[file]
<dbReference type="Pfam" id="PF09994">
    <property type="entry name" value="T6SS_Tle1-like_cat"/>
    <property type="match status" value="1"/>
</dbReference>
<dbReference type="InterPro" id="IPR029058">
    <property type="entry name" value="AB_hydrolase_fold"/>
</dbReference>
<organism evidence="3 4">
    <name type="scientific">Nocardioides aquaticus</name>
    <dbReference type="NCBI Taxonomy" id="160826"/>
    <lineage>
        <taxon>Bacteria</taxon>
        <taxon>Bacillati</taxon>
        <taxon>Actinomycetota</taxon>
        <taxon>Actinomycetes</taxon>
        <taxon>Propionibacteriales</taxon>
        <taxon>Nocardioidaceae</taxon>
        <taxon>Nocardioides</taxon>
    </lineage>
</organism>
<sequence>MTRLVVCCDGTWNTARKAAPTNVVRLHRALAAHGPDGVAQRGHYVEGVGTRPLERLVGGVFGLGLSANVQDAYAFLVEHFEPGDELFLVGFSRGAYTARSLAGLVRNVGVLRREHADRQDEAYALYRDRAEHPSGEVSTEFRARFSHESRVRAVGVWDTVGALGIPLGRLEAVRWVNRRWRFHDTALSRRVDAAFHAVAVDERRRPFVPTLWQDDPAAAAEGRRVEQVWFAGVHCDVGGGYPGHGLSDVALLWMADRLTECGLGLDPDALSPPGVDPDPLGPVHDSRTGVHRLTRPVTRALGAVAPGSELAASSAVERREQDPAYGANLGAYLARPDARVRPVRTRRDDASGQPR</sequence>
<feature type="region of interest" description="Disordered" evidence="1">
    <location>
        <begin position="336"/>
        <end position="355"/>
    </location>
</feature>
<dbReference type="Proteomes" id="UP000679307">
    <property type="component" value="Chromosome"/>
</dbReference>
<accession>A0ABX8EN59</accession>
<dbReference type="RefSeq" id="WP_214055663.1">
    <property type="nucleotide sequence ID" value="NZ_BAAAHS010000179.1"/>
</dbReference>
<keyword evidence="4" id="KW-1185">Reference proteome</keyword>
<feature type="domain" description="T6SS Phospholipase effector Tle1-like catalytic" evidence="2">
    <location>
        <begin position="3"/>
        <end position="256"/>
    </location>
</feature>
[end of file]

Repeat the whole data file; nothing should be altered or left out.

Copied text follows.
<dbReference type="Pfam" id="PF09994">
    <property type="entry name" value="T6SS_Tle1-like_cat"/>
    <property type="match status" value="1"/>
</dbReference>
<dbReference type="InterPro" id="IPR029058">
    <property type="entry name" value="AB_hydrolase_fold"/>
</dbReference>
<organism evidence="3 4">
    <name type="scientific">Nocardioides aquaticus</name>
    <dbReference type="NCBI Taxonomy" id="160826"/>
    <lineage>
        <taxon>Bacteria</taxon>
        <taxon>Bacillati</taxon>
        <taxon>Actinomycetota</taxon>
        <taxon>Actinomycetes</taxon>
        <taxon>Propionibacteriales</taxon>
        <taxon>Nocardioidaceae</taxon>
        <taxon>Nocardioides</taxon>
    </lineage>
</organism>
<sequence>MTRLVVCCDGTWNTARKAAPTNVVRLHRALAAHGPDGVAQRGHYVEGVGTRPLERLVGGVFGLGLSANVQDAYAFLVEHFEPGDELFLVGFSRGAYTARSLAGLVRNVGVLRREHADRQDEAYALYRDRAEHPSGEVSTEFRARFSHESRVRAVGVWDTVGALGIPLGRLEAVRWVNRRWRFHDTALSRRVDAAFHAVAVDERRRPFVPTLWQDDPAAAAEGRRVEQVWFAGVHCDVGGGYPGHGLSDVALLWMADRLTECGLGLDPDALSPPGVDPDPLGPVHDSRTGVHRLTRPVTRALGAVAPGSELAASSAVERREQDPAYGANLGAYLARPDARVRPVRTRRDDASGQPR</sequence>
<feature type="region of interest" description="Disordered" evidence="1">
    <location>
        <begin position="336"/>
        <end position="355"/>
    </location>
</feature>
<dbReference type="Proteomes" id="UP000679307">
    <property type="component" value="Chromosome"/>
</dbReference>
<accession>A0ABX8EN59</accession>
<dbReference type="RefSeq" id="WP_214055663.1">
    <property type="nucleotide sequence ID" value="NZ_BAAAHS010000179.1"/>
</dbReference>
<keyword evidence="4" id="KW-1185">Reference proteome</keyword>
<feature type="domain" description="T6SS Phospholipase effector Tle1-like catalytic" evidence="2">
    <location>
        <begin position="3"/>
        <end position="256"/>
    </location>
</feature>